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film review: maleficent

Angelina Jolie as Maleficent

Angelina Jolie as Maleficent

Trigger warning for discussions of sexual violence

When I was a kid, I was given a Sleeping Beauty doll. She came with pink pouty lips, long lashes, and a switch at the back that made her eyes flutter open and closed – but for all the deluxe features, Disney forgot that women have bendable knee joints. My doll’s legs stuck out straight like a plank; great for whacking my sister, but not so good for play.

Time flies. And somewhere between pre-puberty and now, Disney’s had a change of heart. The protagonist of recent Disney film release Maleficent not only sports a pair of shiny, bendable legs, but powerful wings that carry her farther than my child brain was taught women can go.

Maleficent is a remake of Disney classic: Sleeping Beauty with a fresh perspective. This time, we follow the story’s villain, and learn how she became the evil fairy fearsome enough to cause a generational phobia of spindles. Turns out Maleficent (Angelina Jolie) was once a good fairy, but sunk into the arms of evil after her human companion, Stefan (Sharito Copley), stole her wings. She curses his child, Aurora (Elle Fanning), in a fit of vengeance and maniacal laughter and returns home to her fairy kingdom –  ‘the Moors’ – to stew in the darkness of her hate and sadness. She cannot escape the light of Aurora, however, whom Maleficent stalks to in order to track the curse’s impact. Maleficent grows fond of Aurora’s interminable smile and finds purpose in protecting her; she becomes Aurora’s confidante and ‘fairy godmother.’ A reborn, lighter Maleficent tries to undo her curse, and eventually saves Aurora through true love’s first kiss.

A worthwhile message, Maleficent’s journey shows the emotional turmoil latent within us all, and the potentially devastating effects this can have on our self-perception and choices. Themes of obsession and depression will likely resonate with most viewers, with Maleficent’s change affirming our potential to find inner strength, self-forgiveness and to start anew. This message comes at a price, however as Maleficent’s sudden, drastic character development is disjointed and jarring.

The film has some amazing visuals courtesy of director Robert Stromberg, who also produced Avatar and Alice in Wonderland; the vibrant colours of ‘the magical Moors’ draw you into dreamlike landscape. Jolie is magnificent; there’s a case to be made for seeing Maleficent if only to witness her managing to infuse an hour’s worth of closeup stares with a different and nuanced emotion each time.

The real highlight of this film, however, is the positive feminist message at its core. Maleficent follows in the footsteps of Frozen and Brave, breaking with convention to show female characters as their own saviours, and that true love comes in various forms: between mothers and daughters, sisters, and in this case, unexpected friends. Disney’s got a trend going, and it kicks ass. Maleficent herself is powerful, intelligent, charismatic, and capable of both intensely positive and negative emotions. Her character puts the writers of Snow White and Cinderella to shame, as though Disney is seeking redemption for 70 years of Bechdel sins all in one hit.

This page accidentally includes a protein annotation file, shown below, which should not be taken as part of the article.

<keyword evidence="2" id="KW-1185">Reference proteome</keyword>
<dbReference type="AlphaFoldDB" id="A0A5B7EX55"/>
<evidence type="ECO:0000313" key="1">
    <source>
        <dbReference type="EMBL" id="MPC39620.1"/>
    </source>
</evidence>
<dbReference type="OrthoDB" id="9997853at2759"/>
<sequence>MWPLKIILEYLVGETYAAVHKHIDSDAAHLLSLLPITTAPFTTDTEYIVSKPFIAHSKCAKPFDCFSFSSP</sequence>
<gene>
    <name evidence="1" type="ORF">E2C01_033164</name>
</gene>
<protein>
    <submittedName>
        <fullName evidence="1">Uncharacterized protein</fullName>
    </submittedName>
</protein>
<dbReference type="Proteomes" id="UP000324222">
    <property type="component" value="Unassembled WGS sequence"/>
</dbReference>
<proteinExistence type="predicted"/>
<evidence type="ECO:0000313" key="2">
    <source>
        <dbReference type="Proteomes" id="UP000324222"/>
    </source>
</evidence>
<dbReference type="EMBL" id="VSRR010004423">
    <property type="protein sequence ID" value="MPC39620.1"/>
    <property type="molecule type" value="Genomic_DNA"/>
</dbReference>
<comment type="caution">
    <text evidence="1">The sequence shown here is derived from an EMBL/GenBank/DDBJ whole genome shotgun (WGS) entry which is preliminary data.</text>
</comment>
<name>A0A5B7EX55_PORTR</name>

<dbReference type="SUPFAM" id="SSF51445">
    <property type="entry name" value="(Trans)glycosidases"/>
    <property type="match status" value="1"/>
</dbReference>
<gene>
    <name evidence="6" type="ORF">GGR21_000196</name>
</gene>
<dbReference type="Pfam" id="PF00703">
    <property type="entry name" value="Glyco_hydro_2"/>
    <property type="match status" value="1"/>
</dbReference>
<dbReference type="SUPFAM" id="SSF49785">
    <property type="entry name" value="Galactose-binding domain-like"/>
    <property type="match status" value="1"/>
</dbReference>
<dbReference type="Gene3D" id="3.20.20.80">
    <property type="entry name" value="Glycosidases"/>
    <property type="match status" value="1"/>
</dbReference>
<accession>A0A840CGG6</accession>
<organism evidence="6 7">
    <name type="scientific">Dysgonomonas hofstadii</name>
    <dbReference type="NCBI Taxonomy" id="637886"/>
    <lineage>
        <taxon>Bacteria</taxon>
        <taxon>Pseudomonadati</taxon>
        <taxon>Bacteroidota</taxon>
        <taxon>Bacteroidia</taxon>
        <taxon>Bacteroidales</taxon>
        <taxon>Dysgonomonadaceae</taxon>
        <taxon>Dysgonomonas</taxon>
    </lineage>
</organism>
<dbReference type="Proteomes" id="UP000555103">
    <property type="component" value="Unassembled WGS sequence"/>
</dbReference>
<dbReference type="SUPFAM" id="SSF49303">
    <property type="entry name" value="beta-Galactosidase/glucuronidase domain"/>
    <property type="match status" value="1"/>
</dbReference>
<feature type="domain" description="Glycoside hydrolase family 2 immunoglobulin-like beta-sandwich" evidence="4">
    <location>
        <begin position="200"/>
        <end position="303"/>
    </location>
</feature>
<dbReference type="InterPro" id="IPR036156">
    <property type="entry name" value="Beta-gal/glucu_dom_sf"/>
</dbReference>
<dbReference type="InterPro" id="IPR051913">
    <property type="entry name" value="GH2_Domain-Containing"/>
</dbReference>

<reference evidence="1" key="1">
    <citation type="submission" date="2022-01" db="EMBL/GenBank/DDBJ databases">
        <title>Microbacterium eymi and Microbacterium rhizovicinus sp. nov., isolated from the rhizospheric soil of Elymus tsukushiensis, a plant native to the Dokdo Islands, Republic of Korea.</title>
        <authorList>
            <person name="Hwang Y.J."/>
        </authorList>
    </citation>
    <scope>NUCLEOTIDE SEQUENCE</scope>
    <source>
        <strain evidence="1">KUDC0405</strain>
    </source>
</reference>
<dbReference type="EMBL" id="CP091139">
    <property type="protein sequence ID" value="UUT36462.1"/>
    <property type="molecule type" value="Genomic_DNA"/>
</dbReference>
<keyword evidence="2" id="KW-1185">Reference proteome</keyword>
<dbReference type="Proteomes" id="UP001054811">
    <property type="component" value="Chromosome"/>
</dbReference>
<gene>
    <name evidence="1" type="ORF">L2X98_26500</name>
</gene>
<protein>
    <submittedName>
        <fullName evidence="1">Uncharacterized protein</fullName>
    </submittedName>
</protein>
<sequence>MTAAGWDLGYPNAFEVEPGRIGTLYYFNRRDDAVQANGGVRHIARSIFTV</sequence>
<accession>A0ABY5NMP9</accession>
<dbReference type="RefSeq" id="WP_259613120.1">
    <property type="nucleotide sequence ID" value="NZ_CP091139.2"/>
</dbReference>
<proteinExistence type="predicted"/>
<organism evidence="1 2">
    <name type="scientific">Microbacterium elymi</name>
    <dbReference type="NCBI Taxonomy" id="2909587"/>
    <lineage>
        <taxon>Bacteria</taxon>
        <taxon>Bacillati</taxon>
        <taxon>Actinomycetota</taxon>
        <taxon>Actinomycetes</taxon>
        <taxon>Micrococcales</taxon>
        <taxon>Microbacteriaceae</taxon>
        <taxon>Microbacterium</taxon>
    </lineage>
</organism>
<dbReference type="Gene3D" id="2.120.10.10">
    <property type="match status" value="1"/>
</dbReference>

It would be easy to get swept up in a feminist hurrah for this film, if it weren’t for the characters in Maleficent’s shadow. As though hashed up to compensate for the feminist lead, there’s the ‘token figure of virtue and simplicity’ in Aurora, who is prized foremost for her beauty and spends most of the film in ignorant silence, and three bumbling female carers too empty-headed to realise that babies need food to live. The film tries to incorporate themes of consent by having the prince express discomfort with kissing a sleeping Aurora, but ultimately the writers preference sticking to the original tale over following this thought through; the prince goes ahead and kisses Aurora regardless.

Matt Zoller Seitz argues that Maleficent contains an underlying message about the impact of rape, interpreting the theft of Maleficent’s wings as a metaphor for sexual violence. Although this reading is plausible — especially considering that some variants of the original fairy tale involved the rape of Aurora — it is in no way made explicit. If it is to be interpreted in this way, the film subverts the original tale as Maleficent aims to overcome her struggle through personal strength and the support of other women. Though this subtext is not necessarily overt, audiences should be warned that viewed in this light some scenes may be triggering.

Disney’s come a long way since I was a kid, though there’s still a long way to go where feminism’s concerned. That said, they are indeed working to make an ‘old story anew’ with Maleficent, inspiring young girls and women to challenge sexist conventions and reclaim their wings.

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